The Champion

August 2003 , Page 12 

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Schemes to Defraud

By Ellen Podgor

Many issues of The Champion could be spent discussing all the different forms of conduct that the government calls “schemes to defraud.” This shorter article examines what is not a scheme to defraud.

Federal prosecutors have used fraud statutes, most significantly the mail and wire fraud statutes1 to indict a prominent member of Congress,2 governors,3 students for cheating on an exam,4 individuals alleged to have committed fraud through their operation of a pet cemetery,5 and all too often, attorneys.6 The endless list of individuals charged with a violation of a fraud statute is allowed, in large part, because many of the statutes are predicated on a “scheme or artifice to defraud,” a term often interpreted with enormous breadth.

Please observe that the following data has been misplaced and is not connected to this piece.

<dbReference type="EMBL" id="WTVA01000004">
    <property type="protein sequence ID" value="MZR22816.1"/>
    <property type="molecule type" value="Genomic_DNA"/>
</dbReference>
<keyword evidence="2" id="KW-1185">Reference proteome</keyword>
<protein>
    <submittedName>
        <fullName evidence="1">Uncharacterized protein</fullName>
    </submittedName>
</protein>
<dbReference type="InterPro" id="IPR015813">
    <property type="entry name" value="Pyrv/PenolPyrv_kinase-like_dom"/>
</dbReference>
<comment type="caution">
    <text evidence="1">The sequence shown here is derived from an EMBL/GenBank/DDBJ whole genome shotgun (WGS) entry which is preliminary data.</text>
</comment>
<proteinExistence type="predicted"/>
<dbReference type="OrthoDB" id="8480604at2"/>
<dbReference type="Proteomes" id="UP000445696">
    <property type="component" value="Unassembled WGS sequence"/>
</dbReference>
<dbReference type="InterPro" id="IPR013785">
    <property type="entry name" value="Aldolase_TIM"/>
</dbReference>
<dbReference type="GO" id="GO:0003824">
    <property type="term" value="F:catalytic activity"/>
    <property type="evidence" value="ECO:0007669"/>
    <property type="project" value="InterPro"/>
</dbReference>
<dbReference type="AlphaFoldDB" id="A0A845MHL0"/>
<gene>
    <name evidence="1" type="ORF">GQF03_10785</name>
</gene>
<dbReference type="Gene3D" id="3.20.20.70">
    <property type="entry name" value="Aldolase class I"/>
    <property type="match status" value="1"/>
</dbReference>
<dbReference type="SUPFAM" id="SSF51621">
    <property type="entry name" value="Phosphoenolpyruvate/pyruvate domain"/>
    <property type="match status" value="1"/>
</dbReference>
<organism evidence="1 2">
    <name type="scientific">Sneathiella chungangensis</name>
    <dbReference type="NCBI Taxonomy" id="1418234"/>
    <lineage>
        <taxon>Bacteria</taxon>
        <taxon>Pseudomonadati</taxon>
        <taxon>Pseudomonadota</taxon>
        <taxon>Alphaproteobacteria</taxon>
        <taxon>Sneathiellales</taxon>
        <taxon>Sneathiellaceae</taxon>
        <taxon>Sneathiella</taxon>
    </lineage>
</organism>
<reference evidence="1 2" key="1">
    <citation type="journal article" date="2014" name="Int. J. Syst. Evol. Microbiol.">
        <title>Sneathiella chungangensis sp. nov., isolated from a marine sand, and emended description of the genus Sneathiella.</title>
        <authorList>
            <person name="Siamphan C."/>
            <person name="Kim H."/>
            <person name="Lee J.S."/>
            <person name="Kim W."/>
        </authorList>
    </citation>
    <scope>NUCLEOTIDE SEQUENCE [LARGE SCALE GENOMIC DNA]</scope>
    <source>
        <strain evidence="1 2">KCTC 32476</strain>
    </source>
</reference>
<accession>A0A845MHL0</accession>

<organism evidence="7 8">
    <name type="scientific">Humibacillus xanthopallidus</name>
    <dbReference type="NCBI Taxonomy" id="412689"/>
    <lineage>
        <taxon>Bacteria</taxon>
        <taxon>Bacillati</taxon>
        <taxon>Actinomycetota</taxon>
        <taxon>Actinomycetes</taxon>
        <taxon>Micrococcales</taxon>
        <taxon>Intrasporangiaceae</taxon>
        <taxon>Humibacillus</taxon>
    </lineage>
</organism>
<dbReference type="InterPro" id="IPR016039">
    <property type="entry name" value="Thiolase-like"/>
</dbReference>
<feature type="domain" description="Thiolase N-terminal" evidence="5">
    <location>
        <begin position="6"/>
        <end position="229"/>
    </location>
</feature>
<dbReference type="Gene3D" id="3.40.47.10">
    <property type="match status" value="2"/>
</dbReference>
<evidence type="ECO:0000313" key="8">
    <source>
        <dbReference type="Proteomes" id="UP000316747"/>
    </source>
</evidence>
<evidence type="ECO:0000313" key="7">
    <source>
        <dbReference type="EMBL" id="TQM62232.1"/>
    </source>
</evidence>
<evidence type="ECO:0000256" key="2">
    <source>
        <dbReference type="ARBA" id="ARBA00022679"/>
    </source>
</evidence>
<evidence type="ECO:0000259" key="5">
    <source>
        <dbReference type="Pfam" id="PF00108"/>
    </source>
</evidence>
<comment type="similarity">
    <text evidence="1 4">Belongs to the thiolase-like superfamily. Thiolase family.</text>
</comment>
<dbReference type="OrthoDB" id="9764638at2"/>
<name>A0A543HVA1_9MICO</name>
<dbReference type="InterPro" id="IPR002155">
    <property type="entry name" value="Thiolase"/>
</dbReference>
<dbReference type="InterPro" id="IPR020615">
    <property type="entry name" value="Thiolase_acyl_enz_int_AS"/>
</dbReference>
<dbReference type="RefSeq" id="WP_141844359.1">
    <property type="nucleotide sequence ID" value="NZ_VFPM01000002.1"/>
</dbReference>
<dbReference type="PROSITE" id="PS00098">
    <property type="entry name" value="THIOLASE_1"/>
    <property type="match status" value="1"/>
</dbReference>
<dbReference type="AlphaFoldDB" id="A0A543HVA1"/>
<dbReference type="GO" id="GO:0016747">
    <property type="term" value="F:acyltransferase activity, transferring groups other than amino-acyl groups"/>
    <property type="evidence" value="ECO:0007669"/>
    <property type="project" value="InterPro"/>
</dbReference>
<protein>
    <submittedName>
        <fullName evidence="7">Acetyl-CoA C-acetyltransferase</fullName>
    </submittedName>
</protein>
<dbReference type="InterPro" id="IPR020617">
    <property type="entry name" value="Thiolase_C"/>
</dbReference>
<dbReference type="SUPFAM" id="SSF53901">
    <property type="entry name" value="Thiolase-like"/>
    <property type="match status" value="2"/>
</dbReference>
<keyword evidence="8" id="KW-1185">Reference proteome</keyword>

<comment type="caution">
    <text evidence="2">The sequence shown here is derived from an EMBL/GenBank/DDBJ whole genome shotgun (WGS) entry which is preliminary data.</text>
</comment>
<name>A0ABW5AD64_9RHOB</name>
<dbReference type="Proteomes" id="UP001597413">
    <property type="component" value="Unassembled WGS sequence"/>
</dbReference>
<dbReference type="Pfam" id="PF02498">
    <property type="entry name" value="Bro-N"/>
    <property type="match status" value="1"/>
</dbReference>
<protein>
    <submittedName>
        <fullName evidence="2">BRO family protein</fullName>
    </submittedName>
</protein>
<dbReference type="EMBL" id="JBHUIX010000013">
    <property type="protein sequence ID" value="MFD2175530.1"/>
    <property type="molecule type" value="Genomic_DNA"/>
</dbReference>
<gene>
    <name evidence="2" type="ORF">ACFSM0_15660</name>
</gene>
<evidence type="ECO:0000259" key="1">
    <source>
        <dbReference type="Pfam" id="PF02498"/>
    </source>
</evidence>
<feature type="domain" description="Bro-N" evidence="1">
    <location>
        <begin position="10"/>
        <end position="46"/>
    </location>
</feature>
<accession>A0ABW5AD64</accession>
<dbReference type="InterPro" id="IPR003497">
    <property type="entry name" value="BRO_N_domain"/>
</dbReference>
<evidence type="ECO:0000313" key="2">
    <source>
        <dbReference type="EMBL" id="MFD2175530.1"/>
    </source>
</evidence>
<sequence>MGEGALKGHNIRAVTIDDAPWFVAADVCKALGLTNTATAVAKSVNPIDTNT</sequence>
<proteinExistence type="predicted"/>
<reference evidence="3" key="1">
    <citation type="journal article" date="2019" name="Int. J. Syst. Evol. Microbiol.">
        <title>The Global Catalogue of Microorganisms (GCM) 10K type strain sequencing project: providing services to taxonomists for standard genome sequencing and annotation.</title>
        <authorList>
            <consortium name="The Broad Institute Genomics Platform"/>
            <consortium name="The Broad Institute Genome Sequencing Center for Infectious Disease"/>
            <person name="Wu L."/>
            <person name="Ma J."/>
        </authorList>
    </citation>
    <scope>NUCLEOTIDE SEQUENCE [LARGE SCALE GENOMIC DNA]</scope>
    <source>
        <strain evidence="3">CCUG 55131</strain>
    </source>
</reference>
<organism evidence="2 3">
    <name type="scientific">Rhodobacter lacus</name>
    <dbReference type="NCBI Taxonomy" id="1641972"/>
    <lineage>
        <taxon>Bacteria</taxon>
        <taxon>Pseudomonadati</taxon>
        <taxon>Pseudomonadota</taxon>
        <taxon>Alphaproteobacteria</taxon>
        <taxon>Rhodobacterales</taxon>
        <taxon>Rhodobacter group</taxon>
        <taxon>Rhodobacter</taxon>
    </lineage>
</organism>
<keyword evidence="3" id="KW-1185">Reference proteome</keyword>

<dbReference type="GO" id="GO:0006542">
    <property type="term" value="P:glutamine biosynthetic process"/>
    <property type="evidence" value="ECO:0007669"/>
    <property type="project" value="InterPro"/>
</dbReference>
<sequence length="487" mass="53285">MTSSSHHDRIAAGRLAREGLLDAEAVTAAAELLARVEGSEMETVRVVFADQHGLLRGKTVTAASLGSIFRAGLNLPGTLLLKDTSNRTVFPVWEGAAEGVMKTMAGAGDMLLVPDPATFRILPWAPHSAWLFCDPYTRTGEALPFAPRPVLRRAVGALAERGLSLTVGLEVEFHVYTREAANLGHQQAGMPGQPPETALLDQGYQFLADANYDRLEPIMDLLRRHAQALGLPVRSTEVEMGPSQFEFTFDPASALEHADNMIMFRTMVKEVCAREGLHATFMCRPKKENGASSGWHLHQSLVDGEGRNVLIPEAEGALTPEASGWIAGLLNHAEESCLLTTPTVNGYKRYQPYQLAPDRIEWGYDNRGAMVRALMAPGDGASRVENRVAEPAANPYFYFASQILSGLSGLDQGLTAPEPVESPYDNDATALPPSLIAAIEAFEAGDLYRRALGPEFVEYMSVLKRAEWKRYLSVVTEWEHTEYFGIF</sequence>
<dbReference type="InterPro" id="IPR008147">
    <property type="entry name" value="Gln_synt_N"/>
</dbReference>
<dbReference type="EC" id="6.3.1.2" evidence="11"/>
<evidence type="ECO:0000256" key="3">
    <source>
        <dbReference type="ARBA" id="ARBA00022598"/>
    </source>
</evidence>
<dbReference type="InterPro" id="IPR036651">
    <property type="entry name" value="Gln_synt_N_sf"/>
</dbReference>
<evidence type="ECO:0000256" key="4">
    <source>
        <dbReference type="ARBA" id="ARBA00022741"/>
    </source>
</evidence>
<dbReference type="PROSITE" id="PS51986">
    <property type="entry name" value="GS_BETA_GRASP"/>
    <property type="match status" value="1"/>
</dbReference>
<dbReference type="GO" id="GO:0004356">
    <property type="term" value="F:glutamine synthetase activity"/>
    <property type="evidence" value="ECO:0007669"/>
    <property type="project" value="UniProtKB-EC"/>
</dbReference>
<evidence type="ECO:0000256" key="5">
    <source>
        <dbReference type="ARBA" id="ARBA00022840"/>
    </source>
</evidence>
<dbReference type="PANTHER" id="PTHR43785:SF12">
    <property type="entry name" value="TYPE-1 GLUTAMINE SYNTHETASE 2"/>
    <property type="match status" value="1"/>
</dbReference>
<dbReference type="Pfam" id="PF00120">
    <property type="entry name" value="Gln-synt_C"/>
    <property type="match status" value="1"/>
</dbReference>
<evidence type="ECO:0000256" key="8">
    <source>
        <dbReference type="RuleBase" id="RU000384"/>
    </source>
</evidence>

In the “weaponry”7 available to prosecutors one finds statutes such as mail fraud (18 U.S.C. § 1341), wire fraud (18 U.S.C. § 1343), bank fraud (18 U.S.C. § 1344), bankruptcy fraud (18 U.S.C. § 157), health care fraud (18 U.S.C., § 1347), major fraud (18 U.S.

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